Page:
MAM When is good, good enough presentation

537 views

Published on

Minnesota Association of Museums Annual 2011 Conference session about collections care

Published in: Career
0 Comments
0 Likes
Statistics
Notes
  • Be the first to comment

  • Be the first to like this

No Downloads
Views
Total views
537
On SlideShare
0
From Embeds
0
Number of Embeds
1
Actions
Shares
0
Downloads
2
Comments
0
Likes
0
Embeds 0
No embeds

No notes for slide

MAM When is good, good enough presentation

  1. 1. New  ques(ons  and  sustainability  in   Collec(ons  Care   or  
  2. 2. Websites,  List-­‐serves  and  groups:  h6p://museumpests.web.zaks.com/  -­‐  This  site  is  divided  into  four  main   sec@ons  (preven@on,  monitoring,  iden@fica@on,  treatment)  expanding  on  the  main   elements  listed  above  which  are  necessary  in  developing,  implemen@ng  and  managing  an   IPM  plan  for  your  ins@tu@on  –  whatever  your  collec@on  type.    h6p://www.nps.gov/museum/publica@ons/conserveogram/ cons_toc.html  -­‐  They  are  short,  focused  leaflets  about  caring  for  museum  objects,   published  in  loose-­‐leaf  format.  New  topics  are  added  as  needed  and  out-­‐of-­‐date  issues  are   revised  or  deleted.  Semiannual  supplements  will  be  issued  for  an  indeterminate  period.    h6p://www.spnhc.org/    -­‐  Society  for  the  preserva@on  of  Natural  History   Collec@ons  (SPNHC)  is  an  interna@onal  organiza@on  devoted  to  the  preserva@on,   conserva@on  and  management  of  natural  history  collec@ons.  h6p://www.aam-­‐us.org/  -­‐    "The  American  Associa@on  of  Museums’  mission  is  to   strengthen  museums  through  leadership,  advocacy,  collabora@on  and  service.”  ***Other  resources  I  use:  RCAAM,  NHColl,  Museumpest.net,  Linkedln  AAM  discussion  group,  MCN-­‐L,  blogs,   etc……..  
  3. 3. Websites,  list-­‐serves  and  groups  cont’d  h6p://www.minnesotamuseums.org/  -­‐  Minnesota  Associa@on  of   Museums  (MAM)  The  Minnesota  Associa@on  of  Museums  provides  a  forum  for   individuals  who  work  in  and  with  museums  throughout  the  state.  h6p://learning@mesevents.org/c2c/  -­‐  The  free  Connec@ng  to   Collec@ons  Webinar  series  featured  six  live  online  sessions.  The   Ins@tute  of  Museum  and  Library  Services  (IMLS),  in  partnership  with   Heritage  Preserva@on  and  the  American  Associa@on  for  State  and   Local  History  (AASLH),  presented  a  webinar  series  based  on  the   na@onal  ini@a@ve  Connec&ng  to  Collec&ons:  A  Call  to  Ac&on.  These   six  webinars  are  free  of  charge  to  staff  of  museums,  libraries,  and   archives  who  seek  to  enhance  collec@ons  care  at  their  ins@tu@ons.   This  site  runs  the  archived  sessions!  h6p://www.midwestmuseums.org/  -­‐  The  Associa@on  of  Midwest   Museums  (AMM)  is  an  organiza@on  that  provides  resources  to  museums  and  cultural   ins@tu@ons  and  services  to  museum  professionals  in  an  eight-­‐state  region  in  the   Midwest,  including  Illinois,  Indiana,  Iowa,  Michigan,  Minnesota,  Missouri,  Ohio,  and   Wisconsin.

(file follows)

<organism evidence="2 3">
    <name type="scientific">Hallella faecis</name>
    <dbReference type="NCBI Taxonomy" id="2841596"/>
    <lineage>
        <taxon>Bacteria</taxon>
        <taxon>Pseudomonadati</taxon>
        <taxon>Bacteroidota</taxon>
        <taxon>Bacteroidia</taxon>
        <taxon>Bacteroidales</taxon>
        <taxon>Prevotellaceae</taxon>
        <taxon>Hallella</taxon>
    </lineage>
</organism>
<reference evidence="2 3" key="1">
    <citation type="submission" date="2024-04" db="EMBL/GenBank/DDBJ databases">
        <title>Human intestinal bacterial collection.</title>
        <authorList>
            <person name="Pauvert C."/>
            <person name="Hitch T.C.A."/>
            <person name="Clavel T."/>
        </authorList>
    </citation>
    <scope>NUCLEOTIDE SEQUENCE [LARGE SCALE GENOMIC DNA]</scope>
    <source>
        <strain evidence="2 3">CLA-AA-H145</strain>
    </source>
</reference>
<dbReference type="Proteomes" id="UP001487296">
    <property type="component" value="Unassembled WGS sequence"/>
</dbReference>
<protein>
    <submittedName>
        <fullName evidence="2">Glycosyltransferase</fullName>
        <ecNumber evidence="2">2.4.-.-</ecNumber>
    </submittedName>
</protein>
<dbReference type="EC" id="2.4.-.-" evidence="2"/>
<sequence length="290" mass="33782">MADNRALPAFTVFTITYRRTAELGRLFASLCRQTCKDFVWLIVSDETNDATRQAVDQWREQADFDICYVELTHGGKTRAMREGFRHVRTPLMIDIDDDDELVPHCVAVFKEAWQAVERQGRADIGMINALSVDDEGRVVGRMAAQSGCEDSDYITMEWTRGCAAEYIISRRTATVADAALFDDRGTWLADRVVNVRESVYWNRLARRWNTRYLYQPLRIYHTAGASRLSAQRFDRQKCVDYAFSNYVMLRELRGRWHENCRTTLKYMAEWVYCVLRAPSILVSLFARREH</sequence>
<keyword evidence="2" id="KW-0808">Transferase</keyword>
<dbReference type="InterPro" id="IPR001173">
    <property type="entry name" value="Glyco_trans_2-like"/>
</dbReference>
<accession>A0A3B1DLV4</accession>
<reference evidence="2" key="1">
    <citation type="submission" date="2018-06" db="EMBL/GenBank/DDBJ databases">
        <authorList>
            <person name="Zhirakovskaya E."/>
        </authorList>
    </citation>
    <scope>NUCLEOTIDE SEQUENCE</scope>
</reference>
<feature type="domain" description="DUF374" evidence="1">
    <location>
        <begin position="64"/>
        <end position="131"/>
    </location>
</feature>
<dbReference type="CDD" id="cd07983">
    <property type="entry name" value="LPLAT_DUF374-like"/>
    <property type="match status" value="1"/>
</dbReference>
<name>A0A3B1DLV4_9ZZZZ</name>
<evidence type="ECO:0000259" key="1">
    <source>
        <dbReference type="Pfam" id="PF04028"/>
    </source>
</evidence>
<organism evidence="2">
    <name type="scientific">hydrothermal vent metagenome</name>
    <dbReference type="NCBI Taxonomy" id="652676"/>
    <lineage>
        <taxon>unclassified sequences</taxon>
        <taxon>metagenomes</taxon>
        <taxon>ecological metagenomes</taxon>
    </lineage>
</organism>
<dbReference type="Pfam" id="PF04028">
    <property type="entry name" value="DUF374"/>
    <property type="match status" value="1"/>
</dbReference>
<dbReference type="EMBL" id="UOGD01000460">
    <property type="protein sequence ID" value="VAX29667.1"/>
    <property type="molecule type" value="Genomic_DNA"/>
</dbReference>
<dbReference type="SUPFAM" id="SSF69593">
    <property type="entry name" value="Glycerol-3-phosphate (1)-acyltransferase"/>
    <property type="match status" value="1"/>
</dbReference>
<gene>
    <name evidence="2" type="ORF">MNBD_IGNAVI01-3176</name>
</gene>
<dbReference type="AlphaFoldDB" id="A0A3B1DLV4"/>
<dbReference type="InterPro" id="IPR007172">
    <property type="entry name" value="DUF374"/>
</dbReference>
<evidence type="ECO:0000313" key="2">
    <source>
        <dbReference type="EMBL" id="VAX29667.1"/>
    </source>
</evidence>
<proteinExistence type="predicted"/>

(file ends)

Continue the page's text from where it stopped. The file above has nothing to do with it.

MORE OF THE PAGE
4. 4. Books  that  I  think  are  helpful:  
  5. 5. Fiduciary  Responsibili@es  In  Prac@ce   1.  Maintain  the  highest  legal,  ethical,  and   professional  standards   2.  Establish  plans,  policies,  and  procedures   to  guide  opera@ons   3.  Delegate  authority  through  policy  and   procedure   What’s  the  difference  between  plans,  policies,  and  procedures?   Plans Policies Procedures •  Specific goals •  General guidelines to •  Detailed methodology for •  Rationale regulate activities performing activities •  How they will be achieved •  Ethical and professional •  Protocols to follow when •  Who will implement standards for exercising implementing policy •  When will it happen good judgment •  Succinct directions to •  What will it cost •  Delegate authority for accomplish a specific task •  Time-limited implementation •  Step-by-step “how to” •  Approved by governing •  Not inherently time-limited •  Approved at the staff level authority •  Approved by governing authority